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David Blackmon

David Blackmon

David Blackmon is an independent energy analyst/consultant based in Mansfield, TX. David has enjoyed a 38-year career in the oil and gas industry, the last…

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Should Trump Set A Floor Under Oil Prices?

Trump

I had an interesting email inquiry from a reader over the weekend. I don't know if he'd want to be identified by his full name, so let's just refer to him as Sergio. The email poses an interesting question that has not received much, if any, public discussion, so I decided to address it here.

The note was fairly long, but here are some excerpts that capture the essence of his inquiry:

“I read with interest your recent article in OilPrice about the US achieving "energy dominance". You note that what the US oil and gas industry most needs is sustainable prices for oil and gas. I suspect that having some certainty that oil prices will not drop below a certain sustainable level would be of immense benefit to the industry, even more so than having higher prices that may not last for long.

It seems to me that this could be achieved by the US govt setting a price floor for crude oil sold in the US, at a level that is at least sustainable for most of the shale oil industry. A price floor of say $45 - $50 per barrel might do the job at the moment, and because that is about the current oil price it could probably be imposed by the govt without any large political backlash. After all it would not raise the current gasoline price. In fact it could even be a popular move if sold to the public in an intelligent manner.”

Related: China Outpaces Competition In Renewable Race

Ok, let's stop there. Any such policy would naturally be a proposal by the Republican Party, given the long history of the Democratic party of opposing any policy that might benefit the oil and gas industry. That eliminates any thought of such a proposal being "sold to the public in an intelligent manner", right? I mean, these are Republicans we're talking about.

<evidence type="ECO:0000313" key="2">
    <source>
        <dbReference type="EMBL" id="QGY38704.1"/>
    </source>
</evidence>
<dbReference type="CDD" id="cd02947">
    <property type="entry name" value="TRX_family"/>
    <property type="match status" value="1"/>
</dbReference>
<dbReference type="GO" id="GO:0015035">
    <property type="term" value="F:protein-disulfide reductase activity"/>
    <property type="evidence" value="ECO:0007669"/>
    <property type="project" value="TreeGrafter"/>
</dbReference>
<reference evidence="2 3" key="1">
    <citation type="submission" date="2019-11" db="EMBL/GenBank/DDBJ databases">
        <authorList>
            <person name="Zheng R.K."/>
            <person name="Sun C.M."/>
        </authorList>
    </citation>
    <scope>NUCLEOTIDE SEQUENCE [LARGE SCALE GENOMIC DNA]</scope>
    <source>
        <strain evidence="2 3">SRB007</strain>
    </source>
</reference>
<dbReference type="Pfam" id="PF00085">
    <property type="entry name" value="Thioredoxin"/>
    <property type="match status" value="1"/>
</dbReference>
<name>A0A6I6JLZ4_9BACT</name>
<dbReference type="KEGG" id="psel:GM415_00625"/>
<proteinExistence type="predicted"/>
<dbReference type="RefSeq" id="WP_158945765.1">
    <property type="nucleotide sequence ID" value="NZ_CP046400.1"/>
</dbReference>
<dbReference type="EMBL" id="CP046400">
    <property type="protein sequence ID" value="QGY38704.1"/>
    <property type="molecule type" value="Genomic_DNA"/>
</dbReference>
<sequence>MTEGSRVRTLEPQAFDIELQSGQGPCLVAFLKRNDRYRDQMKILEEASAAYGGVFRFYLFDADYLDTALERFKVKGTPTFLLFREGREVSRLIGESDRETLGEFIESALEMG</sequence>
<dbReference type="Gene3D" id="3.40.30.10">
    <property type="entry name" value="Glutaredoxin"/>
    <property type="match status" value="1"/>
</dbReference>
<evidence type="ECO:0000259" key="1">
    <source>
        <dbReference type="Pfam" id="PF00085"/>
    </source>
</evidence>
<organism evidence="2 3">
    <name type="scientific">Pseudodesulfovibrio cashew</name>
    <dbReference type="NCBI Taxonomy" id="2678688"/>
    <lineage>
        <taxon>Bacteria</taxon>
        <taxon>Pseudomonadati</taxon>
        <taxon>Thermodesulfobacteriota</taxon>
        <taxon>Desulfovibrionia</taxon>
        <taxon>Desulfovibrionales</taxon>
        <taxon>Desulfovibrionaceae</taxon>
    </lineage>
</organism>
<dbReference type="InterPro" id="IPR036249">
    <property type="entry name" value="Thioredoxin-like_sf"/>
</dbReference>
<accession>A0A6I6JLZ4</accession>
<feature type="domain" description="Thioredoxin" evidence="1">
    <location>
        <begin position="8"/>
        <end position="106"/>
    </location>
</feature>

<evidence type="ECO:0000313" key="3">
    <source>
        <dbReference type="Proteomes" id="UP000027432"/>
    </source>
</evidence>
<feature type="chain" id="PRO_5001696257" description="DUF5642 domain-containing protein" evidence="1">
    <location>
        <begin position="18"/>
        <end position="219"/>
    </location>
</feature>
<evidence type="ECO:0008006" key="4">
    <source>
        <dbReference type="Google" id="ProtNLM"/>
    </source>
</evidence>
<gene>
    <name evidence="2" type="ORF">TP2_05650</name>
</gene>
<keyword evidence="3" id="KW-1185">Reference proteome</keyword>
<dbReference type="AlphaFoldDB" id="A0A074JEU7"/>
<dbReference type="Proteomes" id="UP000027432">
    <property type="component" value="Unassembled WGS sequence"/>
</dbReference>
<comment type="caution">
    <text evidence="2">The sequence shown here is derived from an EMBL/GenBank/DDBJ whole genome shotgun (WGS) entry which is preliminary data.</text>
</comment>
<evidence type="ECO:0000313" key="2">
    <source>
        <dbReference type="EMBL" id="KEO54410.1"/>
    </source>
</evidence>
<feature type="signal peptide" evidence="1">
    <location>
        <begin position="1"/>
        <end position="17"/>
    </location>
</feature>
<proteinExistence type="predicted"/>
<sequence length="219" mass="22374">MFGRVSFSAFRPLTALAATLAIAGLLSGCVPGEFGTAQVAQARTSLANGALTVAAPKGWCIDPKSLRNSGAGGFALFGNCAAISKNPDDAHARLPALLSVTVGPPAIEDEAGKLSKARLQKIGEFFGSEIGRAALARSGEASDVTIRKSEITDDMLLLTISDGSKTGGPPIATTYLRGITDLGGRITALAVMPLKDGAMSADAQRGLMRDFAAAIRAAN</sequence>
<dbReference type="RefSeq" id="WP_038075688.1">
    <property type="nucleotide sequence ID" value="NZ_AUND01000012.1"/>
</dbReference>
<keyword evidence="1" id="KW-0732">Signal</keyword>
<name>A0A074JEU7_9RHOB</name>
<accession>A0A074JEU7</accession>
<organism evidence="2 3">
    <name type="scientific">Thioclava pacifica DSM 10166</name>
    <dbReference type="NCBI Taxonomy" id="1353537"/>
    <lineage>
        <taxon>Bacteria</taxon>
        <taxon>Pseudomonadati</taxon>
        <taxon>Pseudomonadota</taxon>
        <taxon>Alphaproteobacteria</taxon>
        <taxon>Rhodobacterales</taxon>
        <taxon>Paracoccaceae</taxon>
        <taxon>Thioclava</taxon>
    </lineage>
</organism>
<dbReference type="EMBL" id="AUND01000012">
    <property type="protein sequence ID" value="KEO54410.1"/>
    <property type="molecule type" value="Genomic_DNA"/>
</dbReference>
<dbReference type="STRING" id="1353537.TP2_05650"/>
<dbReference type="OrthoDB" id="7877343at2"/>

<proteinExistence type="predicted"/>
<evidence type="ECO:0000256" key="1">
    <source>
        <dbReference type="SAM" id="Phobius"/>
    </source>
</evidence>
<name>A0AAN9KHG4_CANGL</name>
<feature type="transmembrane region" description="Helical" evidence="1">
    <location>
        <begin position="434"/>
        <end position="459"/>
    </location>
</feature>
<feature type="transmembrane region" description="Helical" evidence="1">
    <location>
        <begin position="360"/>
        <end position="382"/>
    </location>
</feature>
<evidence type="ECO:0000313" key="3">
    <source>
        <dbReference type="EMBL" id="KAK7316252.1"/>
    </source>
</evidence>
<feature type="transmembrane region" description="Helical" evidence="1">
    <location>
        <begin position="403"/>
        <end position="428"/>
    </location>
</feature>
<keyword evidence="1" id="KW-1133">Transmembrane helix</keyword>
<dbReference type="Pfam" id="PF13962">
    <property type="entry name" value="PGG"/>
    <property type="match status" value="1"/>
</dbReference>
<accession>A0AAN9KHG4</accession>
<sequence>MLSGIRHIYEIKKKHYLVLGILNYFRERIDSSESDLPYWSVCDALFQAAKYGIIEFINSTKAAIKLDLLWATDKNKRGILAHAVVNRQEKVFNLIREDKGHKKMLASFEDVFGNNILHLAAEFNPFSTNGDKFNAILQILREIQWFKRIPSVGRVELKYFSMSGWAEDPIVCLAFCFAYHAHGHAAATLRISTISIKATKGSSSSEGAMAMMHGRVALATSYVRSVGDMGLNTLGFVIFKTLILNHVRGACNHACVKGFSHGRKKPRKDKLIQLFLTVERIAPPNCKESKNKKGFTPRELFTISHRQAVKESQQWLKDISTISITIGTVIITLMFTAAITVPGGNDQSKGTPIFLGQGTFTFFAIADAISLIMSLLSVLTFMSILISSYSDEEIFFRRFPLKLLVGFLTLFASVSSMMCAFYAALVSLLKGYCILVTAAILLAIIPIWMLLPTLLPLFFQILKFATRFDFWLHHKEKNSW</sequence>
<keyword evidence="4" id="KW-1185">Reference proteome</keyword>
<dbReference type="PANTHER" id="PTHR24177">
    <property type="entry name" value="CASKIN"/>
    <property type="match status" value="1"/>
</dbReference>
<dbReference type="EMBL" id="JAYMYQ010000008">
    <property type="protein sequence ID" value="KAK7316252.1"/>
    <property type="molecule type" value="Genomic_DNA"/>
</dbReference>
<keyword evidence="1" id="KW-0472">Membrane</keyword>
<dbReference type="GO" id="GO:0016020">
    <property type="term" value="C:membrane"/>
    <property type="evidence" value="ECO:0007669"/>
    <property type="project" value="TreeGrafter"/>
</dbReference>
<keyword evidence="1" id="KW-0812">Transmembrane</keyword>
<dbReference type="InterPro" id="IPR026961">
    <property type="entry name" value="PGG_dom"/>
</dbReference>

Let's move on.

“The price floor could of course be reviewed and adjusted (or even removed) as necessary as circumstances change, but it must be reasonably stable and immune from malicious political interference (if that was possible). It also would not have to be there forever, maybe it could be tried for an initial period of say 5 - 10 yrs, and renewed if it works well.

Such a price floor would give the industry some long-term confidence, encourage investment and help the US to one day achieve energy independence. Above all it will provide some protection for the US energy industry from OPEC price wars. The US energy industry is too important for national economic security to be allowed to decline or fail because of foreign powers (who hardly have the US's interests at heart) attacking the still immature and developing shale oil & gas sector.

...I read somewhere that China set a price floor of about $40/barrel last year to protect its industry… I understand that the Eisenhower admin set up a similar system to an oil price floor about 60 yrs ago which worked reasonably well for a while.

Do you think such a price floor system could work in the US?”

So, back to the politics of such a proposal for a second: Given the politics of the moment in Washington DC, were such a proposal to come out of the Trump Administration, it would not only be opposed by the Democratic Party, the anti-fossil fuel community and most of the national news media, it would also be opposed by much of the Republican Party's congressional caucus. That's a lot of firepower lined up against it right off the bat. Hard to see how that could ever be overcome to get to 60 votes in the Senate, which is what such a proposed policy would require if enacted via legislation.

Were the proposal to come out of the establishment wing of the Republican Party, the Freedom Caucus and other rigid conservative Republicans would demonize it as a tax on the consumer, and join the Democrats in calling it corporate welfare.

If President Trump were to follow Eisenhower's example, and attempt to enact an oil price floor via executive order, I suspect you'd see an immediate bi-partisan effort in congress to pass legislation to reverse it. When Ike did it, he was a pretty popular president. This would be a big, big step to take for President Trump, who currently sports a job approval rating in the mid-30s in most public opinion polls.